The MEDLINE, EMBASE, and Cochrane Library databases were searched from inception to May 20, 2018 to identify meta-analyses that examined the association between folate and any health outcome. The detailed search strategies are presented in Supplementary Table 1. The titles, abstracts, and full texts of potentially eligible articles were screened by two researchers independently. Disagreements were arbitrated by a third researcher.
Articles with meta-analyses were included if they met the following inclusion criteria:
(1) Meta-analyses of either observational (i.e., cohort, case-control, and cross-sectional studies) or interventional studies (i.e., RCTs)
(2) Evaluating the association of folate (folate intake, folate supplementation, and folate concentration) with any health outcome
(3) The included population aged 18 years or older
(4) Published in peer-reviewed journals in English.
We excluded meta-analyses that evaluated the effects of genetic polymorphisms related to folate metabolism on health outcomes, animal research, and laboratory studies. If an article presented separate meta-analysis for more than one health outcome, we included each of these separately. For meta-analyses of observational studies, if more than one meta-analysis addressed the same research question, the one with the largest number of prospective cohort studies was included.
Two investigators independently extracted information from eligible meta-analyses. For each meta-analysis, the following information was extracted: first author's last name, year of publication, number of studies included, populations, health outcomes of interest, study designs, exposure of folate, effect sizes [odds ratio (OR), risk ratio (RR), hazard ratio (HR), or mean difference (MD)], and the corresponding 95% confidence intervals (CIs), and types of effect model used in the meta-analysis (fixed or random). In addition, we also extracted number of cases and controls (for case–control studies), events and participant/person-years (for cohort studies), or number of subjects in interventional and control groups (for RCTs). For each original study included in each meta-analysis, the following data were extracted for further reevaluation: the effect estimates (OR, RR, HR, or MD) with 95% CI, number of cases, total number of participants, and study design.
Summary effects and 95% CIs for each meta-analysis were reanalyzed by using a DerSimonian and Laird random-effects model to be consistent with the method widely used in the included meta-analyses. For any associations with p < 0.05, the following metrics were further estimated: the 95% prediction interval to evaluate the uncertainty for the effect that would be expected in a new original study (4, 5); the between-study heterogeneity (defined as significant for I2 ≥ 50% and p < 0.05); the excess significance test to assess whether the observed number (O) of studies with significant results (positive studies) was larger than the expected number (E) (6); and the presence of small-study effect by using Egger regression asymmetry test (significance threshold p < 0.10) (7).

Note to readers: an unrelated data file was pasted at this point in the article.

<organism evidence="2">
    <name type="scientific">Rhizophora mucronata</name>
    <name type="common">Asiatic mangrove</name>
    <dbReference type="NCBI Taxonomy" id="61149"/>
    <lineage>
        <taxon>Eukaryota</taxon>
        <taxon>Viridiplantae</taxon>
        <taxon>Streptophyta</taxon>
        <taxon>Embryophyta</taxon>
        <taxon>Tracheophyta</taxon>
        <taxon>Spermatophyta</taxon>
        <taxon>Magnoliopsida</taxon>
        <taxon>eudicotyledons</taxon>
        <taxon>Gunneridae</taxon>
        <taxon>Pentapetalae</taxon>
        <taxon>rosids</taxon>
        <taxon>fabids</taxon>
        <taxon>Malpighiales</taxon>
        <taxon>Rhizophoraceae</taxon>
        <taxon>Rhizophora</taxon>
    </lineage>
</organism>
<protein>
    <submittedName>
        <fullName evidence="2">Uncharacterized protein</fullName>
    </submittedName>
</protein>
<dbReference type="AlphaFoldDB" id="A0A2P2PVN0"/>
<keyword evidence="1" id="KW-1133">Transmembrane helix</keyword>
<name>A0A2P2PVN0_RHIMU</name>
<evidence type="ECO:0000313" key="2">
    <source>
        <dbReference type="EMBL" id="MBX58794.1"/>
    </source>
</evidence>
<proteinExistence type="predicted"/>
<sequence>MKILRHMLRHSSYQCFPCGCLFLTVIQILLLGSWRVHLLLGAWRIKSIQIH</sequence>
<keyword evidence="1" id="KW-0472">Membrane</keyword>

For overlapping outcomes that were examined both in meta-analyses of RCTs and those of observational studies, we examined whether the observed direction and statistical significance were consistent between the two study types.
Assessment of Methodological Quality
We used the updated AMSTAR 2 (A Measurement Tool to Assess Systematic Reviews) to evaluate the methodological quality of the included meta-analyses. Compared with the original AMSTAR tool, the AMSTAR 2 emphasizes the risk-of-bias assessment in study design and heterogeneity and is a reliable and valid tool for quality assessment of meta-analyses of both interventional and observational research (8). The AMSTAR 2 includes 16 items for evaluating the methodological quality of systematic reviews/meta-analyses, with each item scoring 0 or 1. The methodological quality of each individual meta-analysis was then classified as high, moderate, low, or critically low accordingly.
Credibility of the Evidence
The Grading of Recommendations, Assessment, Development, and Evaluation working group classification (GRADE) was used to assess the quality of evidence for those meta-analyses included in the umbrella review (9, 10). The GRADE categorizes evidence from systematic reviews and meta-analyses into the levels of high, moderate, low, or very low. In the GRADE approach, RCTs start as high-quality evidence, and observational studies start as low-quality evidence. Other factors may then upgrade or downgrade the quality level. For example, unexplained heterogeneity or high probability of publication bias may downgrade the quality of evidence, whereas a large effect or dose-response gradient may upgrade it. Two reviewers independently assessed the included studies, and a third reviewer settled disagreements.